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    Sliderule Jockey
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  1. It was recorded in 2019; 2 years ago. Things haven't changed that much. A quick google search shows that today's (2021) installed cost per peak watt is in the range of $2.53 to $3.15. Definitely an improvement, but still not competitive with most energy prices. Best, -Slashy
  2. "I've made a SSTO with 2/3 payload fraction - it can place two fully fuelled copies of itself in LKO. I don't have a link but with a 26.7 ton payload it weighs 40.05 tons at launch, so 13.35 tons of actual plane." This was done previously with no wings. "This is trivial with DLC props. If that's not allowed then it's still possible by just spinning the craft." No, no add- ons. 100% stock. And there's a big difference between 'can be done' and 'has been done'. "I've actually done this. In 1.11 there are still infiniglide glitches (although they were patched in 1.12) and Kraken drives can have as much acceleration as you want." So you concur that things that were previously possible are no longer possible. "I believe "moar ssto" made a craft that could SSTO both Jool and Eve in one mission. Regardless there have been SSTO missions to every body besides Kerbol, which is impossible. " I believe you are mistaken, since it is impossible to land on Jool. You're drifting off the point I was originally making, which is that as the game changes, things that were previously impossible become possible (or even commonplace) and vice- versa. Therefore it's invalid to evaluate previous statements outside the context of the version in which they were made. Best, -Slashy
  3. An interesting lecture on the costs and benefits of solar... Enjoy! -Slashy
  4. Things that spring to mind that I have personally done: -Made orbit on ion engines alone with no staging and no infiniglide. -Made a SSTO spaceplane that could do 3 complete round trips between KSC and LKO without refuelling. -Made a SSTO with greater than 50% payload fraction (could place a fully fueled copy of itself in LKO). -Made a combination infiniglide/ kraken drive craft that could make the round trip between KSC and Eve sea level in less than a week with no fuel expended. -Made a flying car that could SSTO every body in the Kerbol system except for Kerbol, Jool, and Eve. I'm sure there are other currently impossible feats, but it's been years... Best, -Slashy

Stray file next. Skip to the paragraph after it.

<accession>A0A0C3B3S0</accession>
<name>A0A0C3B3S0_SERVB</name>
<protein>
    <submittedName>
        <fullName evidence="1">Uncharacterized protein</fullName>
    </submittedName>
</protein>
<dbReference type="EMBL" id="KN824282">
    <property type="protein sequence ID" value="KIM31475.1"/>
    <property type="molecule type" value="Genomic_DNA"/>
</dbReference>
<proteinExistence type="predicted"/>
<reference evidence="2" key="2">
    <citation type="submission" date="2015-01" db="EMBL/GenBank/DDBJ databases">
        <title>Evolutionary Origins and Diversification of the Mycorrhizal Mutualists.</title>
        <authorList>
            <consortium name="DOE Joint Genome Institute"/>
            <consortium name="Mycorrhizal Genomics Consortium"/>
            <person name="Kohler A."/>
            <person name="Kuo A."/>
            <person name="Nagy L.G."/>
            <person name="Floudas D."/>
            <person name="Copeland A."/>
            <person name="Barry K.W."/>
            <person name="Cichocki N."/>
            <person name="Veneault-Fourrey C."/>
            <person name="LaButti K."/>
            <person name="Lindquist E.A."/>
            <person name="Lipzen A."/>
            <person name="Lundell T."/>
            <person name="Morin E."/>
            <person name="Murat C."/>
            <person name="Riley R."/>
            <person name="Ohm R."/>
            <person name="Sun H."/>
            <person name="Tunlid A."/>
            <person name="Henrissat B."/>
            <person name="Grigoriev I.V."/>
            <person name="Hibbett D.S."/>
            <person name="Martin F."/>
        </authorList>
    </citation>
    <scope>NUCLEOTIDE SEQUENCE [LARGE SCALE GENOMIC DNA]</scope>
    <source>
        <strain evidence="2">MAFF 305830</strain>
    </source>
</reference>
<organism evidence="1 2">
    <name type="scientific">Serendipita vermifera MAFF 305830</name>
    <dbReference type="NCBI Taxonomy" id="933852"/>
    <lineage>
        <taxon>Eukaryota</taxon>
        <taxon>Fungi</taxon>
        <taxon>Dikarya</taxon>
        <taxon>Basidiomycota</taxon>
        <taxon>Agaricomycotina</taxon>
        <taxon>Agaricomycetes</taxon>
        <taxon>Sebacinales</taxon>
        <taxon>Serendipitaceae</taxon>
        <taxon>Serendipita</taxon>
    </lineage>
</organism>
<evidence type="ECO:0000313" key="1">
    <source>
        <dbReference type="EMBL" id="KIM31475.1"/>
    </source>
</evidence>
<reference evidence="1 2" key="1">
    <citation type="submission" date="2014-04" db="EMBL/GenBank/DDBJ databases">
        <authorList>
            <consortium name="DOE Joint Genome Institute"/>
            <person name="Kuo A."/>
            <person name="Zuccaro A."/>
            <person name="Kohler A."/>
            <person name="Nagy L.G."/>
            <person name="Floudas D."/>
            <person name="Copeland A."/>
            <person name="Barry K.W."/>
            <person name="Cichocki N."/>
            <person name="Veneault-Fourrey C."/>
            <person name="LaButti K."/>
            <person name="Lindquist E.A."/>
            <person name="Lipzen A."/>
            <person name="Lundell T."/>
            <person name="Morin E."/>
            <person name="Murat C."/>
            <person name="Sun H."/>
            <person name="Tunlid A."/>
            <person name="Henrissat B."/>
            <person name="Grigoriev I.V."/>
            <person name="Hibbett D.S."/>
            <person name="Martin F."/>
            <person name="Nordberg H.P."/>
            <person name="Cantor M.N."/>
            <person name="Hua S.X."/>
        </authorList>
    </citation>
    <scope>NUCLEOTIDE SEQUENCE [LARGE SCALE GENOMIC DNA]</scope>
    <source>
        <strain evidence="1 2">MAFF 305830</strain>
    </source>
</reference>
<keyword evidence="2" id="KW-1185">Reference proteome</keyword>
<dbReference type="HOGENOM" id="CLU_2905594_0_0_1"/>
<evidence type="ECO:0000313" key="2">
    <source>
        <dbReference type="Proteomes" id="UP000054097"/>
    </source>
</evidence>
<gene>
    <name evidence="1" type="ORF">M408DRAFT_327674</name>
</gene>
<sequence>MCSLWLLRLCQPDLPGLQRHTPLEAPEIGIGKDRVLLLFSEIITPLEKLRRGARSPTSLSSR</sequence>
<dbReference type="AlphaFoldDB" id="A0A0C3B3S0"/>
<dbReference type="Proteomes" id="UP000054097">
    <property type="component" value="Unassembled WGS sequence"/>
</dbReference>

5. I saw "CNN" and said 'nope'. Not going to give them the clicks. Best, -Slashy
  6. I disagree. Certainly the design can be blamed, but there was nothing that was incorrectly operated to exacerbate the failure and nothing more that management could've done to avert it. He actually talks about all those points in the video and agrees with you. Best, -Slashy
  7. spacescifi, No, you don't seem to be "aware" of how any of this works. I'm suggesting that you ought to become aware. Best, -Slashy
  8. Yeah... No. An orbit is composed of both potential energy and kinetic energy. Taking an object at Earth's SMA and removing 17 km/sec simply puts it in an elliptical orbit with a perihelion down below Mercury. You can say that a vis-viva from Earth's orbit about the sun to Jupiter's orbit about the sun is about 17 km/ sec and would be more or less correct. But #1 that is a massive amount of delta v and #2 if you do a transfer from orbit of Earth to orbit of Jupiter, the total delta v required is only 6.5 km/sec; a tiny fraction of your original estimate. So not only do you not realize that the combined velocity changes created by the prograde/retrograde burns are what "delta v" actually is, but you have your assertion completely backwards because you haven't accounted for Oberth effect. Best, -Slashy
  9. Spacescifi, You absolutely do *not* recall correctly. I concur with Shpaget's suggestion that you review the subject of "delta v". After that, you'll want to look at the Oberth effect. Best, -Slashy
  10. I agree that the idea of orbital reactors is pretty farfetched and silly, but I also think that placing them underground/ inside mountains just complicates them needlessly and adds cost. They need to be placed in exactly the same sort of locations they occupy today for best results. What I think needs to happen is 1) even more evolution towards robust fail- safe designs and 2) a much better public education process about what the risks aren't. Today's Gen III reactor designs are not vulnerable to human error and mechanical failure like the old 1970s plants. When things go wrong, there is no longer any risk of "fallout" or "explosions". They just plain stop reacting until the problem is fixed. This is as it should be, and this trend needs to carry on into every phase of the process, not just the reactor itself. Best, -Slashy
  11. You got it! I told him it was "base 4 modulo 9" because I thought it was funny. Best, -Slashy
  12. One of my engineers has an equation on his white board 6+4+3=2 He insists that it is a correct statement, and the puzzle is figuring out how it can be true. I have no idea, but have fun with it -Slashy
  13. I wonder why they decided to make the engine bell on the LV-T30 look so.... weird. Best, -Slashy
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